• The heroic stand by South African troops at Delville Wood during those dark days in July 1916 are, even today, revered as South Africa’s most heroic contribution to the Great War.    It was on that square of “South African soil” where South Africans have honoured their war dead for more than a century. It was there that the first “Delville Wood Memorial” was built and opened with a solemn reverent ceremony in 1926.   Notwithstanding changing political regimes here, this is where the Memorial was rebuilt to highlight the part that South Africans have played in subduing the conflicts of the World - and that their country has a worthy place in the family of Nations.   Sadly, other equally heroic fights, not least the epic Battle at Marrières Wood in March 1918, would also severely test the mettle and resolve of the South Africans.   The words written by John Buchan in the aftermath of the Great War are worth repeating: “The six days and five nights during which the South African Brigade held the most difficult post on the British front - a corner of death on which the enemy fire was concentrated at all hours from three sides, and into which fresh German troops, vastly superior in number to the defence, made periodic incursions only to be driven back - constitute an epoch of terror and glory scarcely equalled in the campaign.   There were positions as difficult, but they were not held so long; there were cases of as protracted a defence; but the assault was not so violent and continuous.   The high value the enemy set upon it [Delville Wood] is proved by the fact that he used his best troops against it ..... The South Africans measured their strength against the flower of the German army, and did not draw back from the challenge. As a feat of human daring and fortitude the fight is worthy of eternal remembrance by South Africa and Britain, but no historian’s pen can give that memory the sharp outline and the glowing colour which it deserves.   Only the sight of the place in the midst of the battle – that corner of splinters and churned earth and tortured humanity – could reveal the full epic of Delville Wood.”  The South African Forces engaged were honoured by the award of the Victoria Cross to Private Faulds’s of the 1st South African Infantry, the citation for this prestigious award as follows: “For most conspicuous bravery and devotion to duty. A bombing party under Lieut. Craig attempted to rush over 40 yards of ground which lay between the British and enemy trenches.    Coming under very heavy rifle- and machine-gun fire the officer and the majority of the party were killed or wounded. Unable to move, Lieut. Craig lay midway between the two lines of trench, the ground being quite open. In full daylight Private Faulds, accompanied by two other men, climbed over the parapet, ran out, picked up the officer, and carried him back, one man being severely wounded in so doing.   Two days later Private Faulds again showed most conspicuous bravery in going out alone to bring in a wounded man, and carried him nearly half a mile to a dressing station subsequently re-joining his platoon. The artillery fire was at that time so intense that stretcher bearers and other considered that any attempt to bring in the wounded man meant certain death. This risk Private Faulds faced unflinchingly, and his bravery was crowned with success.” As recorded in this citation Pte Faulds was accompanied by two other men in rescuing  Lieutenant Craig. Both these “two other men” were awarded the Military Medal for their part in this “Victoria Cross Action”.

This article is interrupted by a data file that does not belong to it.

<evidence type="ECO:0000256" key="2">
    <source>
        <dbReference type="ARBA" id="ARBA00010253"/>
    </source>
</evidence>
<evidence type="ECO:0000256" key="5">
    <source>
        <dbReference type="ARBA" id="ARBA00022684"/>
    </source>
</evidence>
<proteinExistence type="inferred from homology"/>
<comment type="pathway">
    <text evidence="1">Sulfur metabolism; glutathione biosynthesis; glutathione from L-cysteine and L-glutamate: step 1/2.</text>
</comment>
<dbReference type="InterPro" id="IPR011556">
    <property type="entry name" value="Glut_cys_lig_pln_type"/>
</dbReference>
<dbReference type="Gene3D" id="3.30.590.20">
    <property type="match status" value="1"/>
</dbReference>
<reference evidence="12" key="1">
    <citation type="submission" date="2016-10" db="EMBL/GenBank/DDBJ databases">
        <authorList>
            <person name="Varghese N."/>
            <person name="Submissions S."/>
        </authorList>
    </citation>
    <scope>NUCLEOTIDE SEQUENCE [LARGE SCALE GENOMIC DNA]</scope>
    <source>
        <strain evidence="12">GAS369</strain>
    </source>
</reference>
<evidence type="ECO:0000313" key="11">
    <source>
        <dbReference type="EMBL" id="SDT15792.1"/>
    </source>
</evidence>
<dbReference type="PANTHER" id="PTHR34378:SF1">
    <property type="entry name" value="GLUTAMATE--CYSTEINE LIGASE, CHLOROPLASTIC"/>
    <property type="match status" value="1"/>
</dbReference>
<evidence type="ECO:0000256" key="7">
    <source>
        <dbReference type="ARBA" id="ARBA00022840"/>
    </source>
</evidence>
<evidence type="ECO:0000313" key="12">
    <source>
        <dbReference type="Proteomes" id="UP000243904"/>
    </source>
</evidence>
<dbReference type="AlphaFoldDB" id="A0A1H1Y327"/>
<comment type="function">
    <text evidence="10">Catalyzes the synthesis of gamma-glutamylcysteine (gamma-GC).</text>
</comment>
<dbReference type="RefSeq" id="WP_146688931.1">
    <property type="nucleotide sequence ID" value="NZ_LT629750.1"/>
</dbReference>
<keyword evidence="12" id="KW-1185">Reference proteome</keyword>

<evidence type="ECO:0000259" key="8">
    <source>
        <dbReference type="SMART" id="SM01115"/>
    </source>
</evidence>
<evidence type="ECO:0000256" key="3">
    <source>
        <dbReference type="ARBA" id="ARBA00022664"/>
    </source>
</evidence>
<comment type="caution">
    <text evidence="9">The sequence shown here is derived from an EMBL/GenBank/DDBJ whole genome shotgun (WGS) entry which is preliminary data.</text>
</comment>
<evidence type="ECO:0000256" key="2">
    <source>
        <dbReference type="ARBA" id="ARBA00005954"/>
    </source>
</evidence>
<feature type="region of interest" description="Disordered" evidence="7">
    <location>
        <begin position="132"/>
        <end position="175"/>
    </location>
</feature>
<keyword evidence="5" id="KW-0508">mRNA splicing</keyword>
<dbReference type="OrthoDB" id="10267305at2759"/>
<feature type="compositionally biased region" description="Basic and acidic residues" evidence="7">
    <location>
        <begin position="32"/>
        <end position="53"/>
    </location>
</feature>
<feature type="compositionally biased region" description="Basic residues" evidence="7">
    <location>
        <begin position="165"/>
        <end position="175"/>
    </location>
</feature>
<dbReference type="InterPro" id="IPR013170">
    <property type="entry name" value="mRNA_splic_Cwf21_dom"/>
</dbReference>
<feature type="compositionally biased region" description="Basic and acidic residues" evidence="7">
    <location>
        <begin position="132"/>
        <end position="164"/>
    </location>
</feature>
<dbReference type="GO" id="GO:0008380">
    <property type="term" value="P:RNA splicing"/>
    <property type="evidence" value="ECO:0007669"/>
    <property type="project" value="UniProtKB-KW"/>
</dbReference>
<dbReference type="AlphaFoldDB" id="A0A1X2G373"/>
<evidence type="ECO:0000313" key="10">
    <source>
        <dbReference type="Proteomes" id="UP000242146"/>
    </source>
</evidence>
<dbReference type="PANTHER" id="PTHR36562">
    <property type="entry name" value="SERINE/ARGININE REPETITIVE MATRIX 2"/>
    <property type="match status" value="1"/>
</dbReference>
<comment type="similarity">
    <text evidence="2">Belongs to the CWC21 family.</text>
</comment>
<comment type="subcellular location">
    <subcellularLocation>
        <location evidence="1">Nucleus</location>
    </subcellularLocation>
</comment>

• Another nice little bar with a scarce device, 256 Euro 
      • Hi Megan,   Don't know why I said that, because it is the correct ribbon.   Do you maybe have a link for that picture on wawards.org?   Regards Archie